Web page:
EXAMPLES

The present invention will be explained in more detail hereinunder with reference to the following examples, but the present invention is not restricted to those examples and various modifications are possible within the scope of the invention.

In the following examples, a melt-extruder provided with a nozzle having a diameter of 2 mm, a thickness of 20 mm and 24 holes was used, and the pellet composed of a vinylidene fluoride homopolymer having an inherent viscosity of 1.0 dl/g and an apparent viscosity measured at a temperature of 240° C. at a shear rate of 1/50 sec was 22000 poise was used.

Example 1

A pellet of a vinylidene fluoride homopolymer was melt-extruded under the conditions that the nozzle temperature was 255° C., the extruder output per one hole of the nozzle was 0.42 g/min. and the draft ratio was about 3500. The extruded product was then passed through a converging portion (an oil solution was used as a converging agent) disposed directly under the nozzle, and taken up at a take-up rate of 260 m/min. through a guide roll. The distance between the nozzle and the converging portion was 1 m. In this space, a heat mantle was disposed at the upper portion and an insulating mantle and a shielding equipment were disposed at a lower portion so as to shield the atmosphere from the outside and to insulate heat, thereby preventing the filaments being disturbed from the outside.

The taken-up multifilament was stretched and single-twisted by a stretching apparatus of a Nelson roller system under the following conditions to obtain a piled yarn.

The stretch ratio of a first-stage stretch performed between a first roller and a second roller: 1.18 times

The stretch ratio of a second-stage stretch performed between the second roller and a third roller: 0.99 time

The temperature of the first roller: 100° C.

The temperature of a first hot plate disposed between the first roller and the second roller: 170° C.

The temperature of a second hot plate disposed between the second roller and the third roller: 140° C.

The take-up rate: 100 m/min.

The number of revolutions of the spindle: 3500 rpm

The piled yarns (multifilaments) were sampled and the properties thereof were measured. The results are shown in the following. The monofilaments constituting the piled yarn were also sampled and the properties thereof were measured. The results are shown in the following.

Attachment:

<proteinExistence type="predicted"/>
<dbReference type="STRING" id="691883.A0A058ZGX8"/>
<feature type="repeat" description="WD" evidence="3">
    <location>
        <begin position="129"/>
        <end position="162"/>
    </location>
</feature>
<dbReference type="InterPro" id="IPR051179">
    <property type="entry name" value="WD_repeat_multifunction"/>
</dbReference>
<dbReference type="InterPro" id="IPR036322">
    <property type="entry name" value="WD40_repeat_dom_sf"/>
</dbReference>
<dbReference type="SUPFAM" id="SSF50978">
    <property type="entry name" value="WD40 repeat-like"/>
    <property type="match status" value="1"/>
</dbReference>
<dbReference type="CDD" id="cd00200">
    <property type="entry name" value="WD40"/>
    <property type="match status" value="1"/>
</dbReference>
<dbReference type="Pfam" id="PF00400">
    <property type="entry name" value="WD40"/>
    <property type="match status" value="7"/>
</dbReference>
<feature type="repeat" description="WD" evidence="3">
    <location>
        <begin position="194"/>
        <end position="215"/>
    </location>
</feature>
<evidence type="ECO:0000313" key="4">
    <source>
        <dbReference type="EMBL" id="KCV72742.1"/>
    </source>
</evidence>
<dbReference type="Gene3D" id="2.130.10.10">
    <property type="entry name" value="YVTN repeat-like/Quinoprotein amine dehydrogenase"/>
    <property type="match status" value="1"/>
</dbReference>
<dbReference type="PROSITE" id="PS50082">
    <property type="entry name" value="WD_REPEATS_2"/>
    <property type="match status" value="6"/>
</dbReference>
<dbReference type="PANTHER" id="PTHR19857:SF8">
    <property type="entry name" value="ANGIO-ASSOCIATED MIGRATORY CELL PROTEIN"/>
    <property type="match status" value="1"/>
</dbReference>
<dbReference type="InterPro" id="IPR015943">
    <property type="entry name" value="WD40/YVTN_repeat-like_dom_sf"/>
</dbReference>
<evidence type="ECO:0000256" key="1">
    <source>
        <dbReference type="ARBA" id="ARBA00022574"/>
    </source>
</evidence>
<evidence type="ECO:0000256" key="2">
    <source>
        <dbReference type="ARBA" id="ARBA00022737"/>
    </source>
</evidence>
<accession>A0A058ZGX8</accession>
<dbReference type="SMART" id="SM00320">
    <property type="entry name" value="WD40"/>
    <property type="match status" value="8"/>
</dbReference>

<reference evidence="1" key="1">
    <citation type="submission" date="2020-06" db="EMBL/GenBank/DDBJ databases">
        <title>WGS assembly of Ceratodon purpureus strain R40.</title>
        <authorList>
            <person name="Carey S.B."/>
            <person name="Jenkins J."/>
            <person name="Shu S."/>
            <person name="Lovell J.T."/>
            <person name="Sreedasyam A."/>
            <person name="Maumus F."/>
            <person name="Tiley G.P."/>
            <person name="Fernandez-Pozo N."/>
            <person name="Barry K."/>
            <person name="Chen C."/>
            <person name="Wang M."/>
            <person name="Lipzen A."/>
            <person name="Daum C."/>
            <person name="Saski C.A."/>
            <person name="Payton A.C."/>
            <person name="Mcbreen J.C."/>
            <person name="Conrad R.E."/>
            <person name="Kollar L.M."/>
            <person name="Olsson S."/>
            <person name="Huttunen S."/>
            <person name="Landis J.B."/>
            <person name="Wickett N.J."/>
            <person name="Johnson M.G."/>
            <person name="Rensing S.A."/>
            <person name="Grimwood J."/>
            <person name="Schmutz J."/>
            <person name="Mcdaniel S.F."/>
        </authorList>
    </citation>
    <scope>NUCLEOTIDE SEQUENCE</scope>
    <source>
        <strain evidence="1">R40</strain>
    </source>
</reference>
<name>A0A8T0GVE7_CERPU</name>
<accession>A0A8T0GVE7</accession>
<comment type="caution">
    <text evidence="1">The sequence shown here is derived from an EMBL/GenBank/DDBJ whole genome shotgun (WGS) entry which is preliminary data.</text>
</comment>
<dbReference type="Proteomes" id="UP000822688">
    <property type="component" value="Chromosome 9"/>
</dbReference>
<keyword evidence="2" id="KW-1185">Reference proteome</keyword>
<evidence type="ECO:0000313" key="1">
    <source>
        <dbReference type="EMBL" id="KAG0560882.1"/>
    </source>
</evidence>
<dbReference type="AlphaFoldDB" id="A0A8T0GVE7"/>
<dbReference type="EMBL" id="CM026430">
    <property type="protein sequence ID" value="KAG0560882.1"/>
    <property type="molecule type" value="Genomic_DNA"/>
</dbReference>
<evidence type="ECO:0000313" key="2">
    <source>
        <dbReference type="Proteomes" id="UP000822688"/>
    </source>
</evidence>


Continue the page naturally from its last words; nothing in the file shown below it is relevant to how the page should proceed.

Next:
Properties of Multifilament

Fineness: 300 d(24 F)

Direction of twist: S twisting

Number of twists: 0.9/inch

Properties of Monofilament

Diameter: 32 μm

Dispersion of diameters: not more than 1.5%/m

Specific gravity: 1.78

Birefringence: 38×10-3

Eight of the piled yarns (multifilaments) obtained in this way were set in a twister so as to twist them in the direction of Z twisting at twice per inch. The folded and twisted yarn obtained was then dried with heat at a temperature of 140° C. for 1 hour, thereby obtaining a folded and twisted yarn of eight piled yarns as a core material of a string for instruments of the present invention. The results of the measurement of the properties of the core material are shown in the following.

Diameter: 0.52 mm

Elongation: 13.8%

Tensile strength: 75 kg/mm2

Creep elongation: 3.9%

(measured 24 hours after a load under which the stress is 20% of the tensile strength is applied to the twist)

Young's modulus: 296 kg/mm2

Example 2

A core material composed of a folded and twisted yarn of six piled yarns was produced in the same way as in Example 1 except that six piled yarns (fineness of multifilament: 300 d (24 F)) were set in the twister. The results of the measurement of the properties of the core material are shown in the following.

Diameter: 0.45 mm

Elongation: 13%

Tensile strength: 77.3 kg/mm2

Creep elongation: 3.5%

Young's modulus: 305 kg/mm2

Example 3

A fine flat wire of phosphor bronze was tightly wound around each of the cores material obtained in Examples 1 and 2, respectively, under the conditions shown in the following Table 1.

              TABLE 1______________________________________                Thickness (mm) of                              Number  Core material phosphor bronze                              of turns______________________________________A string  Ex. 1 (300 d × 8)                0.05          2D string  Ex. 1 (300 d × 8)                0.07          2G string  Ex. 2 (300 d × 6)                0.10          2______________________________________

Thereafter, the surfaces of the strings were machined to obtain the strings for instruments according to the present invention which are shown in the following Table 2. The sound produced from each string was analyzed by an FFT analyzer together in comparison with the commercially available gut strings (trade name: Eudoxa) and nylon strings (trade name: Thomastik/Dominant) which are shown in the following Table 2.